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First, they get pregnant. Then they go on maternity leave and you have to struggle with the complexities of SMP and KIT days, all the while having to find someone to cover their work. Then they want to come back to work, but only part-time or flexi-time. Eventually, they tell you that they would be happy to sacrifice some salary to get the non-taxable (up to £55 a week) benefit of employer-provided childcare.

Vouchers are the standard way of doing this, but it seems expensive and overly complicated for a small employer to make arrangements with a voucher-issuing company for just one employee's childcare. The alternative is direct provision of childcare by the employer, which means the employer contracting with the child-minder and paying her invoices when received.

But how do you contract for childcare costing (say) £150 a week when you are only going to pay £55 a week, with another £55 being paid by the employee's husband's vouchers from his employer and the remaining £40 being paid by the couple themselves? Does an agreement to pay a contribution only £55 a week satisfy the conditions for the tax-free benefit of directly contracted childcare?

Euan MacLennan


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Nilesh, to address your question
The employee can pay 100% of net salary into their pension. This will receive tax relief but not NI relief, which is the benefit of employer contributions.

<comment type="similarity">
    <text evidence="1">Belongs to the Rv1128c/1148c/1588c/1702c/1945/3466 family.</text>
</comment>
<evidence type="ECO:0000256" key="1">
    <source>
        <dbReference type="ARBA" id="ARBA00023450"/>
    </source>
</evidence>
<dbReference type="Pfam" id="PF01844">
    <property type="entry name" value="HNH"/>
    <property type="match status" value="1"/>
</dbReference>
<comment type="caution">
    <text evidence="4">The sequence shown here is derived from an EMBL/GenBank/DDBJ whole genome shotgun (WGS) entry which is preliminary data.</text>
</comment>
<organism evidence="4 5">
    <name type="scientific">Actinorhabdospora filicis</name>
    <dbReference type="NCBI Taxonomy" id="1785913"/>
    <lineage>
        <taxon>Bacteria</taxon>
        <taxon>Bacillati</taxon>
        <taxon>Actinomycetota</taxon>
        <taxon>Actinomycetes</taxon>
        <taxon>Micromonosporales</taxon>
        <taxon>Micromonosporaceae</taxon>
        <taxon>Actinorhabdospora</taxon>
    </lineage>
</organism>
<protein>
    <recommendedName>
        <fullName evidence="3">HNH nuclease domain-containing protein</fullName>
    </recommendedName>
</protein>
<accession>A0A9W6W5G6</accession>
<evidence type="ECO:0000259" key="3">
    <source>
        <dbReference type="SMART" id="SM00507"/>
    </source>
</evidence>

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Salary sacrifice, NMW and pension
Thank you Paul

No, there is no one in scheme who makes 100% salary sacrifice. I just wanted to know how NMW and stake holders pension would interact. However, I am still puzzled as per new stakeholder pension rules, you can make pay up to 100% of your earnings.

Kind Regards


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From the information you have given, I believe the scheme you describe would lead to the company breaching the law. My understanding is that employees cannot (even if they want to) make salary sacrifices which take their pay below the minimum wage, and the company must ensure that they don't.

The only relevant payments in calculating NMW are wages paid and an allowance for accomodation provided (max £30.10 p.w.) so pension contributions, childcare vouchers etc don't count.

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thanks Euan - I enjoyed your vigorous response

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NMW & Salary sacrifice

Just for the curiosity, just wondering how NMW with salary sacrifice pension scheme. A compnay is running salary sacrifice pension scheme approved by Inland Revenue and meets all the criteria. Compnay runs this scheme so emplouees benefits from savings made on employers nic and employees nic. It is stakeholder pension scheme. Company pays full savings made on employers nic into employees pension. These payments are made to pension provider as employers contribution. Now if an employee decides to sacrifice 100% salary towards his pension. Does this mean company is not complying with minimum wages? Thank you in advance.


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Come on, Nick!
Keep in touch

The latest idea to allow women to come to the office on odd days during maternity leave without sacrificing SMP.

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what are KIT days please?
all very interesting but what are KIT days please?

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Or a cheaper option is to produce your own vouchers
You don't have to use a voucher company. You can print your own vouchers which you give to the employee each payday who then gives to the nursery/childminder etc who then has to present to you for payment.